Today, a new take on ignorance. The University of Houston's College of Engineering presents this series about the machines that make our civilization run, and the people whose ingenuity created them.
Questions fascinate me. Try five familiar ones:
First: Have you stopped beating your wife?
Second: Hi, how are you?
Third: What is that supposed to mean?
Fourth: When does the next bus leave?
Have you considered the Gertz lemma in your calculation?
That last questioner is pretty sure that you've made a damaging oversight. But then, the only real question in this list is "When does the next bus leave?" "Hi, how are you?" was never meant to be answered. The other three are intended to trap, to accuse, or simply to show off.
I'm pretty sure that the only real function of a teacher is to guide students in asking and pursuing questions. Once a student develops the rare talent for seeking out his or her own ignorance, teachers become irrelevant. But it's hard to look at your own ignorance. And it's not easy to ask a true question. It feels like humiliation.
So let's liken the flow of knowledge to the flow of water. Water flows from high places to low places. It flows from a region of high pressure to one of low pressure. Knowledge likewise flows to the point of greatest ignorance.
Years ago I asked what the second law of thermodynamics was all about. My textbook put it this way: You can never build a heat engines that takes energy from a single heat source, does useful work, and has no other effect upon its surroundings. I thought I had an answer to my question -- that I understood the second law.
Then I heard someone say that the second law of thermodynamics gave an "index of the order of the disunity of the universe" (whatever that meant!) Now I had two wildly different answers to one question. My ignorance opened up before me, and knowledge was ready to flow in a way it had not flowed before.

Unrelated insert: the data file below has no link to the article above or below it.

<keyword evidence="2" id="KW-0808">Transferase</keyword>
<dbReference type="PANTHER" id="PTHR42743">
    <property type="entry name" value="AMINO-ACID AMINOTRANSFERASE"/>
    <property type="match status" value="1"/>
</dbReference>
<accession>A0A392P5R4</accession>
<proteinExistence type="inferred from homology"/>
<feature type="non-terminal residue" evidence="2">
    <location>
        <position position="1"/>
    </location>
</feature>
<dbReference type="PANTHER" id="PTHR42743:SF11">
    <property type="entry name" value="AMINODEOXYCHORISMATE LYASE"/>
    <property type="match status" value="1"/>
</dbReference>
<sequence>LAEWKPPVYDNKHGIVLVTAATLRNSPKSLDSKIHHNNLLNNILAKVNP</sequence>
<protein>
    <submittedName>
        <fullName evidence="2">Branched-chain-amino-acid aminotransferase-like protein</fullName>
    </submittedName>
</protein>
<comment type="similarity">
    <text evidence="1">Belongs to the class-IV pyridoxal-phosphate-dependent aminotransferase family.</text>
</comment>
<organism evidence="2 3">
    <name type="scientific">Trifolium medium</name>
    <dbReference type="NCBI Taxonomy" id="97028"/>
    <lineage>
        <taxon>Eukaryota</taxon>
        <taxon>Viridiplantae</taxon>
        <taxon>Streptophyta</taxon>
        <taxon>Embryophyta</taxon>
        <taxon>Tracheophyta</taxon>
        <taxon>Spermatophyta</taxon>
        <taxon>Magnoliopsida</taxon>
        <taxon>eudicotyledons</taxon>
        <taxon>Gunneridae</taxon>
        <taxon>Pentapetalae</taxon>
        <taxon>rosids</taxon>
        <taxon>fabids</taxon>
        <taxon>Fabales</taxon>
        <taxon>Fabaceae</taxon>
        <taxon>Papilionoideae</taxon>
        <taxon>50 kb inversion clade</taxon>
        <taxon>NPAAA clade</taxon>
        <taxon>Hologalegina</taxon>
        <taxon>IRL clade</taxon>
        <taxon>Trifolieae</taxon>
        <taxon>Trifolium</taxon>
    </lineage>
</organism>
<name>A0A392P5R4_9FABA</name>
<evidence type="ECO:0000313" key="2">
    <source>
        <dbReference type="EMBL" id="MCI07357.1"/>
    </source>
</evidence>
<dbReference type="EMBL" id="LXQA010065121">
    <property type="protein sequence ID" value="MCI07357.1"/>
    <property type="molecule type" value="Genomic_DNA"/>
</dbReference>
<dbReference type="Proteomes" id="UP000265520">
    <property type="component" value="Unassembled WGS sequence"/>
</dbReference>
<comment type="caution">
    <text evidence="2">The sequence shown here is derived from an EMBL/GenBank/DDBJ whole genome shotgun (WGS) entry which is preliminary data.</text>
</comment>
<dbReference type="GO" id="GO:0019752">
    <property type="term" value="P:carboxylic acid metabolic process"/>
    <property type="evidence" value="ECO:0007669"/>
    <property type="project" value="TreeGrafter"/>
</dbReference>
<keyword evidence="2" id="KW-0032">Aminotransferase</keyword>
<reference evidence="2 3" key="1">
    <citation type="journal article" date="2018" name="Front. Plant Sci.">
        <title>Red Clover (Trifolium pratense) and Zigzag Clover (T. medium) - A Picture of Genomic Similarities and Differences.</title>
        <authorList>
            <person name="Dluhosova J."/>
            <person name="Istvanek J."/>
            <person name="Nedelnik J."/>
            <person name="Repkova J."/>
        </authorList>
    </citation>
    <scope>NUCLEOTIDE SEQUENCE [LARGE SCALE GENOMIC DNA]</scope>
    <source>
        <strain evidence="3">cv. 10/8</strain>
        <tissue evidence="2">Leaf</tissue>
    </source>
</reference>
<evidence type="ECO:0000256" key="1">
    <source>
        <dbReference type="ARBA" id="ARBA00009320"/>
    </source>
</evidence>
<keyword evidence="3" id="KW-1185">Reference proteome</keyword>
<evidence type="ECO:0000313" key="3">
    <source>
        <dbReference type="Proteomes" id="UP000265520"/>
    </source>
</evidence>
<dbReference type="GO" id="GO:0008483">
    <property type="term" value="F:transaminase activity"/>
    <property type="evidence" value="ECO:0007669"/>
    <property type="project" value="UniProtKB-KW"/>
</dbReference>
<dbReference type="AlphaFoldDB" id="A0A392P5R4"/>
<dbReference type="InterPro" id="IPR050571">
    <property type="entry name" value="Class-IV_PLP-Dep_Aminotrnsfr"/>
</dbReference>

When I owned the first answer I felt smart. But my smartness was a dam, preventing additional knowledge from flowing to me. Having two answers that didn't match, set up discomfort and dissonance. Where I'd been smart, I was now ignorant. The dam broke. I really began learning.
History offers many such cases. The checkered history of identifying the gas oxygen traces all the way from ancient alchemy to nineteenth-century atomic-based chemistry. At each troubled step, one more dam of expertise had to crumble so some bright person could again be blessed with the frustration of ignorance — with the needfulness that begets honest questioning.
The word ignorance carries so much negative freight. We use it to mean a lack of desire to know, or an inability to know. Well, put all that freight aside: To be ignorant and then crave to erase that ignorance — that is power. Whatever my business might be, I'm best served when I begin it by finding the place where I know the least. If I begin as the expert, I learn nothing. But, when I start out ignorant, then the fun really begins.
I'm John Lienhard, at the University of Houston, where we're interested in the way inventive minds work.
A more complete and precise statement of the heat engine statement of the second law of thermodynamics would go as follows:
It is impossible to create a heat engine which, operating in a cycle, would have no effect upon its surroundings other than cooling a single isothermal thermal reservoir and lifting a weight.